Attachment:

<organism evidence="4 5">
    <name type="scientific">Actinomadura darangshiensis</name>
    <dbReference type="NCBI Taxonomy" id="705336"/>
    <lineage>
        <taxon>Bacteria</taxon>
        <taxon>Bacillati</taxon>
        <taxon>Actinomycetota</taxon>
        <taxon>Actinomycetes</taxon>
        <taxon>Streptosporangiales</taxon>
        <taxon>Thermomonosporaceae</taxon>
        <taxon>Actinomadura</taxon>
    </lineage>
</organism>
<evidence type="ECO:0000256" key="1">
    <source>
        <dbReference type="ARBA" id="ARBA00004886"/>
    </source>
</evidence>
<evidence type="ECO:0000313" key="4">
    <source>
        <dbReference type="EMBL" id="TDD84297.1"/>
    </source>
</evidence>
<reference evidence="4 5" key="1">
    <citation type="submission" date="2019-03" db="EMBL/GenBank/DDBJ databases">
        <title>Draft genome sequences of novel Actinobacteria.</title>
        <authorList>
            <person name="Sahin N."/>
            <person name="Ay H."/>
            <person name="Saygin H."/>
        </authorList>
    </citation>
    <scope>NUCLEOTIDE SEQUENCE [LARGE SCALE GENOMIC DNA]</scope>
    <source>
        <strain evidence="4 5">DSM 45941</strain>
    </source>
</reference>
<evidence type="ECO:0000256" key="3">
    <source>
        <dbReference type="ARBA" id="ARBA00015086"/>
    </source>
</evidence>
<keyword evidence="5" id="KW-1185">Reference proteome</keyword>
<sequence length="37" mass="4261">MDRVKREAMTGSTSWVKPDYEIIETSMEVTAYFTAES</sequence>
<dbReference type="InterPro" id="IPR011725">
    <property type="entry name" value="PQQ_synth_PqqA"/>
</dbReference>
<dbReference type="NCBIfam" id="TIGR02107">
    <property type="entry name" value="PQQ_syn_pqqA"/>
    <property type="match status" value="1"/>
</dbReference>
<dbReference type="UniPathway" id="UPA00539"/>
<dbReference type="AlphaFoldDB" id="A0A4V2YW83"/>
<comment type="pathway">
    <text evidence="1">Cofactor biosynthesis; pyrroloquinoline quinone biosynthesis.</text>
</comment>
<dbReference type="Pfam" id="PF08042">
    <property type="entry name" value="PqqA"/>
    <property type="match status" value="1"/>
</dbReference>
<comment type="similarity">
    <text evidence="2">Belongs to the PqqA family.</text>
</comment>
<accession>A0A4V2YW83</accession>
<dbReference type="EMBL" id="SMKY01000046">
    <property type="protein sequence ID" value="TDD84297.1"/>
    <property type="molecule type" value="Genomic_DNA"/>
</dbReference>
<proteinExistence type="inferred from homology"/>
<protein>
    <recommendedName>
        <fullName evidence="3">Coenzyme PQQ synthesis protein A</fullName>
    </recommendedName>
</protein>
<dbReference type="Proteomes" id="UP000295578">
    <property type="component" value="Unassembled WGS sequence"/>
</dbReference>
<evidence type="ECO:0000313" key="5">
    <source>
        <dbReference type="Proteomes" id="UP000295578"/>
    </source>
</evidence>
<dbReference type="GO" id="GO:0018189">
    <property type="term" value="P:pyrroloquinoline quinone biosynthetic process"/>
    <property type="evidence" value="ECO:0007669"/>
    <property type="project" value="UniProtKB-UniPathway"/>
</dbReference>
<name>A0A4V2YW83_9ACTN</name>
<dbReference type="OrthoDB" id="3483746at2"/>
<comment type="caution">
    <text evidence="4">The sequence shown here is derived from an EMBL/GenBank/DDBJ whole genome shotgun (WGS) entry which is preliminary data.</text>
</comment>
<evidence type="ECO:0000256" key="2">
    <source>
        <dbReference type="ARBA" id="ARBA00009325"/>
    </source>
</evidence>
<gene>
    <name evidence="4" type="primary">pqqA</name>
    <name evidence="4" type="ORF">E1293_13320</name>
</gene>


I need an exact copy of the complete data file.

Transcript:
<organism evidence="4 5">
    <name type="scientific">Actinomadura darangshiensis</name>
    <dbReference type="NCBI Taxonomy" id="705336"/>
    <lineage>
        <taxon>Bacteria</taxon>
        <taxon>Bacillati</taxon>
        <taxon>Actinomycetota</taxon>
        <taxon>Actinomycetes</taxon>
        <taxon>Streptosporangiales</taxon>
        <taxon>Thermomonosporaceae</taxon>
        <taxon>Actinomadura</taxon>
    </lineage>
</organism>
<evidence type="ECO:0000256" key="1">
    <source>
        <dbReference type="ARBA" id="ARBA00004886"/>
    </source>
</evidence>
<evidence type="ECO:0000313" key="4">
    <source>
        <dbReference type="EMBL" id="TDD84297.1"/>
    </source>
</evidence>
<reference evidence="4 5" key="1">
    <citation type="submission" date="2019-03" db="EMBL/GenBank/DDBJ databases">
        <title>Draft genome sequences of novel Actinobacteria.</title>
        <authorList>
            <person name="Sahin N."/>
            <person name="Ay H."/>
            <person name="Saygin H."/>
        </authorList>
    </citation>
    <scope>NUCLEOTIDE SEQUENCE [LARGE SCALE GENOMIC DNA]</scope>
    <source>
        <strain evidence="4 5">DSM 45941</strain>
    </source>
</reference>
<evidence type="ECO:0000256" key="3">
    <source>
        <dbReference type="ARBA" id="ARBA00015086"/>
    </source>
</evidence>
<keyword evidence="5" id="KW-1185">Reference proteome</keyword>
<sequence length="37" mass="4261">MDRVKREAMTGSTSWVKPDYEIIETSMEVTAYFTAES</sequence>
<dbReference type="InterPro" id="IPR011725">
    <property type="entry name" value="PQQ_synth_PqqA"/>
</dbReference>
<dbReference type="NCBIfam" id="TIGR02107">
    <property type="entry name" value="PQQ_syn_pqqA"/>
    <property type="match status" value="1"/>
</dbReference>
<dbReference type="UniPathway" id="UPA00539"/>
<dbReference type="AlphaFoldDB" id="A0A4V2YW83"/>
<comment type="pathway">
    <text evidence="1">Cofactor biosynthesis; pyrroloquinoline quinone biosynthesis.</text>
</comment>
<dbReference type="Pfam" id="PF08042">
    <property type="entry name" value="PqqA"/>
    <property type="match status" value="1"/>
</dbReference>
<comment type="similarity">
    <text evidence="2">Belongs to the PqqA family.</text>
</comment>
<accession>A0A4V2YW83</accession>
<dbReference type="EMBL" id="SMKY01000046">
    <property type="protein sequence ID" value="TDD84297.1"/>
    <property type="molecule type" value="Genomic_DNA"/>
</dbReference>
<proteinExistence type="inferred from homology"/>
<protein>
    <recommendedName>
        <fullName evidence="3">Coenzyme PQQ synthesis protein A</fullName>
    </recommendedName>
</protein>
<dbReference type="Proteomes" id="UP000295578">
    <property type="component" value="Unassembled WGS sequence"/>
</dbReference>
<evidence type="ECO:0000313" key="5">
    <source>
        <dbReference type="Proteomes" id="UP000295578"/>
    </source>
</evidence>
<dbReference type="GO" id="GO:0018189">
    <property type="term" value="P:pyrroloquinoline quinone biosynthetic process"/>
    <property type="evidence" value="ECO:0007669"/>
    <property type="project" value="UniProtKB-UniPathway"/>
</dbReference>
<name>A0A4V2YW83_9ACTN</name>
<dbReference type="OrthoDB" id="3483746at2"/>
<comment type="caution">
    <text evidence="4">The sequence shown here is derived from an EMBL/GenBank/DDBJ whole genome shotgun (WGS) entry which is preliminary data.</text>
</comment>
<evidence type="ECO:0000256" key="2">
    <source>
        <dbReference type="ARBA" id="ARBA00009325"/>
    </source>
</evidence>
<gene>
    <name evidence="4" type="primary">pqqA</name>
    <name evidence="4" type="ORF">E1293_13320</name>
</gene>